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I am all for taking a decent break from the veg patch in the winter months, and I do very little between late November and February. There are lots of things I could be doing if I was that way inclined, and I know of GIYers that visit the veg patch daily in those times – continuing to sow, grow and harvest despite the short days and inclement weather. I am not one of those growers. Apart from occasional trips to pick some carrots, parsnips, kale or leeks, I visit the veg patch rarely in winter.
Rather than a continuous 12 months of work, I prefer to see my veg patch year as about 9 months of work with a focus on growing food for winter storage so that I can take a break. It takes all sorts of course, but to my mind, the winter months are for hibernation – both for me and for my veg patch. We both work hard enough for the rest of the year.
Every year, I wonder will I have the desire to get going at all when spring arrives. This tends to worry me a good deal, particularly in January and February. But as March arrives, the sap rises in nature and I can feel the excitement mounting in me all over again at the prospect of food growing.
The food opportunities that the veg patch offers are laid out before me like a blank canvass. Seeds arrive by post and I thrill at the thoughts of putting my hands in to the soil again.
Perhaps it is some desire that rests deep in my DNA and is triggered by the time of year, but suddenly I have a deep craving for eating green leafy things. Thank goodness for spring cabbage then, which is making its first appearance this month from the polytunnel.
Since seed sowing is my favourite of all the GIY activities, March is a very happy month indeed. Last month I did a couple of sowings of the long-season veg like tomatoes, peppers and aubergines, but these only felt like minor skirmishes.
I always feel like I am practically coaxing things to life in February – using artificial heat and light to bring things on. In March, things are easier and we can get really stuck in – the days are getting longer and day time temperatures are increasing. The sap is rising.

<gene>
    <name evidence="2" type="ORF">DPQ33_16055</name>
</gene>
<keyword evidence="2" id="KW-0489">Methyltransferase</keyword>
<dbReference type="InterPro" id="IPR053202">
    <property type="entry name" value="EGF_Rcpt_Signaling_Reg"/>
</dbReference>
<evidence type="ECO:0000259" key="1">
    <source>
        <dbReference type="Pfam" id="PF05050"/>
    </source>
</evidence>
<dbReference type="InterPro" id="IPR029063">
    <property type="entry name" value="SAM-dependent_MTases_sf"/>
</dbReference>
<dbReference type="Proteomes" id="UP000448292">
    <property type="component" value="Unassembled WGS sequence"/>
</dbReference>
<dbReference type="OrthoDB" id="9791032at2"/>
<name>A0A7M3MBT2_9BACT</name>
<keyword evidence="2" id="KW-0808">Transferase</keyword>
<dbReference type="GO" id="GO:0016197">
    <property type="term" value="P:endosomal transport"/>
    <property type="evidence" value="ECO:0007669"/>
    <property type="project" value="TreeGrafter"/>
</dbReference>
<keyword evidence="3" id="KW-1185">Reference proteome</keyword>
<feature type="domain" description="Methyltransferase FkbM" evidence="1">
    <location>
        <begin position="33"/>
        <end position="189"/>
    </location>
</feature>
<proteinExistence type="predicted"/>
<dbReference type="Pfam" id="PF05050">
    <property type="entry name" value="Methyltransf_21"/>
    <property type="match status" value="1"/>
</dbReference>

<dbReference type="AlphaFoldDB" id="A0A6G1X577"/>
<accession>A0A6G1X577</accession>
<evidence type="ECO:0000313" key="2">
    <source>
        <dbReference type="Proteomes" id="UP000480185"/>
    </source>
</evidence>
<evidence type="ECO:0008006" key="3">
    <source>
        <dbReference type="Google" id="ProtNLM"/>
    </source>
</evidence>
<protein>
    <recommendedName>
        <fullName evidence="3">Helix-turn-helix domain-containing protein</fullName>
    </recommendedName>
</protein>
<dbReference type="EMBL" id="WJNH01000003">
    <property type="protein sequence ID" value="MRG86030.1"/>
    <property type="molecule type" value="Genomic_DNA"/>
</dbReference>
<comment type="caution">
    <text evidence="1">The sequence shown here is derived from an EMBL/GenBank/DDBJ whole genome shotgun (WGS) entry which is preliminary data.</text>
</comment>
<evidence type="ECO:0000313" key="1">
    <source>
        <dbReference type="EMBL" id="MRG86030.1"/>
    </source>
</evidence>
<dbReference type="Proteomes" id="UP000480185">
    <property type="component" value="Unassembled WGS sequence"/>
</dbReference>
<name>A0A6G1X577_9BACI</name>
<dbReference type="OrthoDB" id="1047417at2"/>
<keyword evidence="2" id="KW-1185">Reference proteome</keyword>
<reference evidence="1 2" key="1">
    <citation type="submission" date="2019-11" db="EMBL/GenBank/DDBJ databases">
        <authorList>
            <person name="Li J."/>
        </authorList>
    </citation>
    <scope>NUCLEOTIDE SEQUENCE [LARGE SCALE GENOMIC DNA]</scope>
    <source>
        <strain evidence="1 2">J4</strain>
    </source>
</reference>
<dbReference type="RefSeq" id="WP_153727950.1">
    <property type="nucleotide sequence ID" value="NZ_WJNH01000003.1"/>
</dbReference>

Continue to prepare ground – there is still time to prepare a plot to grow veg this year. Fork or rake over existing beds, breaking up large clods of earth. Cover new seedlings with fleece if a frost is due. Start your daily slug patrols and lay beer traps. Don’t let new-season weeds take over – get on top of them with weekly hoeing.
Indoors: lettuce, aubergine, peppers, cucumbers, celery, celeriac, sweet corn, basil, leeks, summer cabbage, cauliflower, Brussels sprouts, parsley, courgette, French beans.
Sow outdoors or under cover: broad beans, red cabbage, carrots, cauliflower, spinach, kale, Brussels sprouts, onions, leeks, turnip, peas, radishes, early lettuce, asparagus.
Plant your first early seed potatoes, as soon as weather conditions allow.
This month you could be enjoying (from the ground and from storage) onions, leeks, parsnips, potatoes, some varieties of lettuce, mint, sprouting broccoli, kale, rhubarb, chard, the first of the spring cauliflowers and cabbage, and spinach (perpetual, spinach beet).
Recipe of the Month – Spring Greens and Gammon Soup
I’ve used this Barney Desmazery recipe to use up leftover ham (or you can cook the gammon from scratch) – it’s a wonderful broth to celebrate the first spring cabbage. Serves 4.
• 450g piece gammon, soaked overnight
• 2 bay leaves
• 2 medium onions, sliced
• 2 tsp paprika
• 2 large potatoes, peeled and chopped into small chunks
• 225g spring greens, roughly chopped
• 450g can cannellini beans, drained and washed
Put the gammon in a large pan with the bay leaves, onions and about 1.5 litres of cold water or enough to cover. Bring to the boil, then reduce the heat and simmer gently for about 1½ hrs.
Drain the gammon, reserving the cooking liquid. When the gammon is cool enough to handle, trim away the skin, and shred the meat.
Return meat to the pan with the reserved cooking liquid, paprika and potatoes. Cover and simmer for 20 mins or until the potatoes are cooked.
While the potatoes are cooking, trim away the stalky bit from the greens and finely shred the leaf. Stir the greens and beans into the stock and continue to cook for about 10 mins until cooked.
Season to taste and serve ladled straight from the pan.
Tip of the Month – Sowing Spuds
The soil in which you are planting potatoes requires a generous application of well-rotted farmyard manure, compost or seaweed before planting (ideally a couple of weeks before).
Sow first earlies in mid March (St Patrick’s Day traditionally) in single rows, 15cm deep, 25cm apart and 45cm between rows. Maincrop spuds are sown in mid to late April. Increase spacing to 35cm.
It is vitally important to include potatoes in your crop rotation as they are susceptible to disease if grown in the same ground year on year.
Check earlies in mid June to see how they are getting on. Earlies will be ready about 14 weeks after sowing. Maincrops take 18 weeks. I typically leave my earlies in the ground and dig as required. They do fine in the ground until September at which point we move on to maincrop.
Maincrop can stay in the ground until the first frosts – lift them then and store in hessian sacks.
For a GIY video tutorial on growing spuds check out www.giyireland.com/videos/detail/potatoes
GIY is a not-for-profit organisation that aims to create a healthier, more sustainable world where people grow their own food. We inspire and support people to grow food more successfully by bringing them together to share advice, tips and ideas. There are approximately 50,000 people involved in the GIY movement in Ireland, which is proudly supported by Woodies DIY.
For more information check out www.giyireland.com
Michael Kelly is a freelance journalist, author and founder of GIY Ireland.
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